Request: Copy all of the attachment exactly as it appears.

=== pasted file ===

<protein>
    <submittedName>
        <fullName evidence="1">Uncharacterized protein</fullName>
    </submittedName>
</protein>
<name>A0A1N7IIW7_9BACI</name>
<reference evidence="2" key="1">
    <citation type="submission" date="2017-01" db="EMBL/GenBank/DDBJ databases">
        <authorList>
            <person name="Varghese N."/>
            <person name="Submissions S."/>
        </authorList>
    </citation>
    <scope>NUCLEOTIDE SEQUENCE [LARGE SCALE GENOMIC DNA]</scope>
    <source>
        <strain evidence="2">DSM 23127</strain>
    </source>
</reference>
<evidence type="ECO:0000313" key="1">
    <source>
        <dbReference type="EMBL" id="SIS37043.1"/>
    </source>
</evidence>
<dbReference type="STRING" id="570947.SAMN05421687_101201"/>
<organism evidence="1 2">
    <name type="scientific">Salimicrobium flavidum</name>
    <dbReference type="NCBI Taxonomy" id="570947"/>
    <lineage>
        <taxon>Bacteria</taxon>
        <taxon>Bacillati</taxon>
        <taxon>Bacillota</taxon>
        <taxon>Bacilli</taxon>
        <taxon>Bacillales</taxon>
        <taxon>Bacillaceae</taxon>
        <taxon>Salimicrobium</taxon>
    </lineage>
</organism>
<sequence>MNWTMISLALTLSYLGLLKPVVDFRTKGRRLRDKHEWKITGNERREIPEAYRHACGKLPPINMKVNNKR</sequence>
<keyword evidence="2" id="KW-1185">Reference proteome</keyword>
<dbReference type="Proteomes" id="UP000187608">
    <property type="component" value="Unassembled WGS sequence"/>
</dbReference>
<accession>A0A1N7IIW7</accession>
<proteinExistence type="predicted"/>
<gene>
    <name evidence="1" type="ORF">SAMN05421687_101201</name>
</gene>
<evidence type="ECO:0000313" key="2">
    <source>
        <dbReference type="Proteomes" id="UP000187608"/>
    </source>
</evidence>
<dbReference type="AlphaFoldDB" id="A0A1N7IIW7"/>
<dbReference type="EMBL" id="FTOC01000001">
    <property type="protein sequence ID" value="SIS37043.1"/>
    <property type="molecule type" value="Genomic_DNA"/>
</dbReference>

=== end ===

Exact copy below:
<protein>
    <submittedName>
        <fullName evidence="1">Uncharacterized protein</fullName>
    </submittedName>
</protein>
<name>A0A1N7IIW7_9BACI</name>
<reference evidence="2" key="1">
    <citation type="submission" date="2017-01" db="EMBL/GenBank/DDBJ databases">
        <authorList>
            <person name="Varghese N."/>
            <person name="Submissions S."/>
        </authorList>
    </citation>
    <scope>NUCLEOTIDE SEQUENCE [LARGE SCALE GENOMIC DNA]</scope>
    <source>
        <strain evidence="2">DSM 23127</strain>
    </source>
</reference>
<evidence type="ECO:0000313" key="1">
    <source>
        <dbReference type="EMBL" id="SIS37043.1"/>
    </source>
</evidence>
<dbReference type="STRING" id="570947.SAMN05421687_101201"/>
<organism evidence="1 2">
    <name type="scientific">Salimicrobium flavidum</name>
    <dbReference type="NCBI Taxonomy" id="570947"/>
    <lineage>
        <taxon>Bacteria</taxon>
        <taxon>Bacillati</taxon>
        <taxon>Bacillota</taxon>
        <taxon>Bacilli</taxon>
        <taxon>Bacillales</taxon>
        <taxon>Bacillaceae</taxon>
        <taxon>Salimicrobium</taxon>
    </lineage>
</organism>
<sequence>MNWTMISLALTLSYLGLLKPVVDFRTKGRRLRDKHEWKITGNERREIPEAYRHACGKLPPINMKVNNKR</sequence>
<keyword evidence="2" id="KW-1185">Reference proteome</keyword>
<dbReference type="Proteomes" id="UP000187608">
    <property type="component" value="Unassembled WGS sequence"/>
</dbReference>
<accession>A0A1N7IIW7</accession>
<proteinExistence type="predicted"/>
<gene>
    <name evidence="1" type="ORF">SAMN05421687_101201</name>
</gene>
<evidence type="ECO:0000313" key="2">
    <source>
        <dbReference type="Proteomes" id="UP000187608"/>
    </source>
</evidence>
<dbReference type="AlphaFoldDB" id="A0A1N7IIW7"/>
<dbReference type="EMBL" id="FTOC01000001">
    <property type="protein sequence ID" value="SIS37043.1"/>
    <property type="molecule type" value="Genomic_DNA"/>
</dbReference>